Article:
Other fun things we did this weekend included seeing Penn & Teller at the Rio (great show), driving out to Green Valley Ranch for some excellent ribs at a local joint called Lucile’s and staying for a weekly club party out by their pool, and doing a bit of much-needed clothes shopping at the nearby Fashion Show Mall (having a car changes your horizons during the day quite a bit).

Hah, and as luck would have it a friend just sent me this link that agrees with a lot of the above:

http://www.reviewjournal.com/bestoflv/

Damn, now I really want to go back! Whoops, flight time…

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Props to Southwest

With Alexis returning to the desert for a new five-month archaeology project next week, we’ve started booking a huge number of flights back and forth between the Bay Area and LA on Southwest. I fly a fair amount, and I really have to say that Southwest is one of my favorite airlines to deal with. In particular, the fact that they make changing your reservations so easy and NON-PENALIZED eases our worry about shifting plans.

The most annoying aspect of most airline reservation systems is that if you want to change a flight its going to cost you at least $50, most likely $100 or more just for the “privilege” of shifting your schedule. And forget about canceling a flight, on United it will usually cost you more to cancel a reservation and get a refund on the balance than the flight was actually worth (if you could actually get a refund).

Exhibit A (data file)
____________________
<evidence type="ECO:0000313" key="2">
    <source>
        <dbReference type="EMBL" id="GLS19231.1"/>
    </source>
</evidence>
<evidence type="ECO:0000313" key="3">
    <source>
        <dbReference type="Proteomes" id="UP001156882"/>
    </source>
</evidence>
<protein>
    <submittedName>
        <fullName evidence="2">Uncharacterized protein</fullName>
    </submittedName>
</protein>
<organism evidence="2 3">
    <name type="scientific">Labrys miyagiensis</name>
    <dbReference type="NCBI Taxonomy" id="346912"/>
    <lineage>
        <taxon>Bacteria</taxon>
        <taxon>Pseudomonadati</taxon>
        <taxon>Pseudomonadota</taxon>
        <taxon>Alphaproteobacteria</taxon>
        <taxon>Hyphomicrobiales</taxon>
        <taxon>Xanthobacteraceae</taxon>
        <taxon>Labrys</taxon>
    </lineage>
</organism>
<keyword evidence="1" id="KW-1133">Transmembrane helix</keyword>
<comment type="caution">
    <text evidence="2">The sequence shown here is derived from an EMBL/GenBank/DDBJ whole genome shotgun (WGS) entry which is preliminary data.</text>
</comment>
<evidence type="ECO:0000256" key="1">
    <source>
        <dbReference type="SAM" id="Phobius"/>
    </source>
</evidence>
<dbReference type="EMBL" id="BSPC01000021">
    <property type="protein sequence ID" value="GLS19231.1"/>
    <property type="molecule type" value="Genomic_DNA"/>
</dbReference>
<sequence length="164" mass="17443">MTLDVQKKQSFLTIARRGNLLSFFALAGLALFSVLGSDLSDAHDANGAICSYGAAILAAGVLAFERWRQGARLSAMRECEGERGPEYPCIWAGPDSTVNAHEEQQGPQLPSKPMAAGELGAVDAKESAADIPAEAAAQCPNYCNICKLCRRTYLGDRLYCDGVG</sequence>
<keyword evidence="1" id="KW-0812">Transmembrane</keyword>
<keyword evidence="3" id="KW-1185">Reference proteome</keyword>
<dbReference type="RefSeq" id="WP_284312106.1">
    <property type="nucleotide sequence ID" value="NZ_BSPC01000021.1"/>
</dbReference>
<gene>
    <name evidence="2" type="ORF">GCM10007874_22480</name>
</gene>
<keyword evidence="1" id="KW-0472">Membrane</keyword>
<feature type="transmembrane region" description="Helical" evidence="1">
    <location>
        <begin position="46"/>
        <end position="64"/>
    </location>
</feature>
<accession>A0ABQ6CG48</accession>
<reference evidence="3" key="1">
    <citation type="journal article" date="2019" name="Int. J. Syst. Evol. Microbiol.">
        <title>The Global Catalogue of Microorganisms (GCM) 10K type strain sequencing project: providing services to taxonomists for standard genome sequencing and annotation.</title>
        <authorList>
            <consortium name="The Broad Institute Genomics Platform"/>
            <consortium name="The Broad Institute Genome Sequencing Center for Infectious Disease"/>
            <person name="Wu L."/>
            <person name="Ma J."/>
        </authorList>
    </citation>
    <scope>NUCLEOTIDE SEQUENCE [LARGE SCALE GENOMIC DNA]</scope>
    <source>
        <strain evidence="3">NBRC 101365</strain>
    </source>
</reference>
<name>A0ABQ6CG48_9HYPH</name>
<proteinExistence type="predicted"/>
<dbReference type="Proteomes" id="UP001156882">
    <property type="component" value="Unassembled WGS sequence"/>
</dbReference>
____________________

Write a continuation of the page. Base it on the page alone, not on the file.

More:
With Southwest, you can change or cancel a reservation at any time, even if your in the middle of your itinerary (haven’t used the return ticket yet). You’ll always get the full value of your cancelled flight back as at least a credit you can use towards future fares, and the worst they’ll do is charge you for the difference between what your old ticket was worth and the fair market value of whatever flight your switching too.

But now it looks like its time to land though, so I guess thats all for now!

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Old Passport

2005, time for a new passport. I did a pretty good job of filling up my old book with some extended travels in 2001, multiple work trips, and of course around six or seven trips to New Zealand. I forgot to scan the old book before I sent it off for a renewal, but luckily they returned the whole thing with a giant “CANCELLED” stamp in the front. I wanted to save pictures of it for posterity, and there are some cool stamps in there.

Now I have to fill up the new double-sized book (48 pages!) I got within the next ten years.